A former top official of the Federal Home Loan Bank Board, which regulates savings and loan associations, violated federal conflict-of-interest laws by signing documents that affected a thrift for which he once worked, a congressional oversight committee said yesterday.
The allegation involves Norman H. Raiden, who resigned in December as the bank board's chief counsel, and was stated in a letter to the bank board from Rep. John Dingell (R-Mich.), chairman of the oversight subcommittee of the House Energy and Commerce Committee.
The letter, addressed to Bank Board Chairman Edwin J. Gray, is the latest salvo in a war of words between the subcommittee and the bank board.
"My review of the subcommittee's record confirms my original views from questioning Mr. Raiden that his conduct at the bank board involved serious conflicts of interest and the sloppiest of ethical principles," Dingell said in the letter, dated Feb. 10 and received yesterday by the bank board.
Gray said yesterday that he needs time to study the letter before responding.
Since last summer, Dingell's subcommittee has held a series of hearings to examine the collapse in April 1985 of the Beverly Hills Savings and Loan Association as part of a general investigation into the credibility of independent auditors and the oversight capacity of regulatory agencies.
Raiden acknowledged during those hearings that he signed at least nine documents relating to the Beverly Hills thrift, prompting an outcry from Dingell and other congressmen. In response, Gray called for the bank board's inspector general to investigate Raiden's activities.
The documents he signed concerned requests from the thrift to sell securities and take other actions that would affect its balance sheet, including requests to sell $180 million in certificates of deposits.
As an attorney in private practice with the Los Angeles law firm of McKenna, Conner & Cuneo, Raiden for many years was the lead outside lawyer for the Beverly Hills thrift until he left the law firm in 1983 to become chief counsel at the bank board. Two months ago, Raiden left the bank board to rejoin McKenna.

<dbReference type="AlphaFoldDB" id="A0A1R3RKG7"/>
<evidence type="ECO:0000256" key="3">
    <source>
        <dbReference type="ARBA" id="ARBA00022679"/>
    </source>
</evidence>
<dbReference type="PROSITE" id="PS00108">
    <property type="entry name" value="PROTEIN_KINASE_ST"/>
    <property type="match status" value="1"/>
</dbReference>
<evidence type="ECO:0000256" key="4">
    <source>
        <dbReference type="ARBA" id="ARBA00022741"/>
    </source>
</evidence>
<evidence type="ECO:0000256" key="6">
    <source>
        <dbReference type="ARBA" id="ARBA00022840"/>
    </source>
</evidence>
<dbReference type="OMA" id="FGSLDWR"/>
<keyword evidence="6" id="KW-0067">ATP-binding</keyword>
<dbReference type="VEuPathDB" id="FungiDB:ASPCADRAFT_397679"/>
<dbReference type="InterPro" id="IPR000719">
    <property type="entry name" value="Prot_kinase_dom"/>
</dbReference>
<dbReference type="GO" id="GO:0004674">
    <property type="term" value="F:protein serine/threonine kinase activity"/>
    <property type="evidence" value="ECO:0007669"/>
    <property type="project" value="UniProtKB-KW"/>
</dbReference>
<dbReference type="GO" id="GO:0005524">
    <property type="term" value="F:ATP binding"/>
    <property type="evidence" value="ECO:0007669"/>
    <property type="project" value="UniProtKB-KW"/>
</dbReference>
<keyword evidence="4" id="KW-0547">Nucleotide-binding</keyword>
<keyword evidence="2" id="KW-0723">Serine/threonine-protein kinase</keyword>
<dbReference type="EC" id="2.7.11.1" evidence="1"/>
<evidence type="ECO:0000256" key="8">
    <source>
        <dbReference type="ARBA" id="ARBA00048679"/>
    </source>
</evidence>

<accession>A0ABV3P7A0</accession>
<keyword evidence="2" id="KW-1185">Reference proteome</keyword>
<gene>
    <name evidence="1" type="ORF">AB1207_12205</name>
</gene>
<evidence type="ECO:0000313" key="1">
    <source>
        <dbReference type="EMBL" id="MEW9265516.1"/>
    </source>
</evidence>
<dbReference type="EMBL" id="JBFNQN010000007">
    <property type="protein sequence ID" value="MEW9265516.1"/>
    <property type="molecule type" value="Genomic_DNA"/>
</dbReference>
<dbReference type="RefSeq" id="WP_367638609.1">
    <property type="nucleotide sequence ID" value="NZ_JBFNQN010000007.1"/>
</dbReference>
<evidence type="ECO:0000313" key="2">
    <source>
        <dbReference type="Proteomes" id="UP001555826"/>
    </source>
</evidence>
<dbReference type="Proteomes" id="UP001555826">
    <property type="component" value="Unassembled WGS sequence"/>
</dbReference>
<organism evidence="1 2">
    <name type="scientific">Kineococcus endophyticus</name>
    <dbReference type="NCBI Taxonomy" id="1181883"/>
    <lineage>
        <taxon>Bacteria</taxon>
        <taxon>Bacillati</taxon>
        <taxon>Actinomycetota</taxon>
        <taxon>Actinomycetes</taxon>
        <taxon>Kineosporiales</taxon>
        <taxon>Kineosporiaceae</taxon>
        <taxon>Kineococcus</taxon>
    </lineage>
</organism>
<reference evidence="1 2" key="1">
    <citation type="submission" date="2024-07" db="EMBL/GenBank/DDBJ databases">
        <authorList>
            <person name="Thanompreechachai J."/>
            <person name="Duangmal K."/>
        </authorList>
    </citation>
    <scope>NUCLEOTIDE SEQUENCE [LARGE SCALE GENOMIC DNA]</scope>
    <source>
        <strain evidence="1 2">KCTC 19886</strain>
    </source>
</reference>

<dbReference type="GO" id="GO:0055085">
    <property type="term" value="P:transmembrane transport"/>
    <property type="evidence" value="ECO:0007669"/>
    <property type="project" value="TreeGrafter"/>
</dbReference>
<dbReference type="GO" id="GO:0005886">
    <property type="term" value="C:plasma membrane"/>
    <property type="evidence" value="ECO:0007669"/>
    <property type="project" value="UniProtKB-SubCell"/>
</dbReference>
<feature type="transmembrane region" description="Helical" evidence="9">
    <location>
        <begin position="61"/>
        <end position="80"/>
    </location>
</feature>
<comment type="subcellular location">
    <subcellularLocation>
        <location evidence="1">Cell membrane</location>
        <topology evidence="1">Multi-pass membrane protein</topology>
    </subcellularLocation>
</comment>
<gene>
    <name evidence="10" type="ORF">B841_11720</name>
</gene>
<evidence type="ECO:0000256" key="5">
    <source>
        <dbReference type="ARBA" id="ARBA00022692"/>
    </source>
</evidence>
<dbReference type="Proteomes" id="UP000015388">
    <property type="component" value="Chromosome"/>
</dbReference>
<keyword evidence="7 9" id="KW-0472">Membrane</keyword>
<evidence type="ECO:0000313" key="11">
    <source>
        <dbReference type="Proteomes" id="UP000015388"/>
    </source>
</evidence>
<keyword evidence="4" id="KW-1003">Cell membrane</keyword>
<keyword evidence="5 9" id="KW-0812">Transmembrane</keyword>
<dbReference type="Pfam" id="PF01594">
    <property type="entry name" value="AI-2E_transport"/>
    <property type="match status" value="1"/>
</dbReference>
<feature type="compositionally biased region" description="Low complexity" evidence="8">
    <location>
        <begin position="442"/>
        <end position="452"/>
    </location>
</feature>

"Now that Mr. Raiden has completed the revolving-door cycle by returning to his former law firm . . . the subcommittee's concerns regarding his participation in matters affecting the McKenna firm and its clients have been proven accurate," Dingell said in the letter yesterday.
Raiden and Gray have insisted that the documents Raiden signed did not involve issues Raiden worked on when he was a lawyer for the Beverly Hills thrift.
In December, Gray wrote Dingell saying that the inspector general's report "concluded that Mr. Raiden did not violate any government ethical standards."
Dingell disagreed yesterday, telling Gray that the inspector general's report "does not provide proof for your assertion that Raiden avoided real or apparent conflicts of interest" regarding the Beverly Hills thrift.
The bank board inspector general, Paul Gibbons, who reports to Gray, said last week that he was a fact-finder only in the Raiden investigation and that any conclusion about wrongdoing was Gray's responsibility.
The Office of Government Ethics, which is an independent unit within the Office of Personnel Management, reviewed and did not contest Gray's conclusion that Raiden had acted ethically, Gibbons said.
Dingell's letter criticized Raiden on other matters, too. "Mr. Raiden's assistant routinely signed Mr. Raiden's name to important documents without notation, without informing Mr. Raiden, and without a written delegation of signature authority," which bank board regulations require, Dingell's letter said.
Raiden repeated yesterday that, as a bank board official, he never violated federal codes barring even the appearance of conflicts or American Bar Association codes stating that "a lawyer serving as a public officer or employe shall not . . . participate in any matter in which the lawyer participated persoanlly and substantially while in private practice . . . "
Raiden said, however, that he would have preferred to have the Office of Government Ethics conduct any investigation and bypass bank board officials altogether. That might have cut short the shouting matches with Dingell on this issue, he said.
The controversy over Raiden is the latest in a series of incidents that have resulted in an investigation of activities of at least two other bank board executives, including Gray.
Two weeks ago, for example, Gray launched an investigation concerning Shannon Ann Fairbanks, who sought bids on a $500,000 home loan using her title as bank board chief of staff. In 1984, the FBI investigated -- and cleared -- Gray on allegations that he improperly used a special entertainment fund and failed to account fully for extensive redecoration of his office.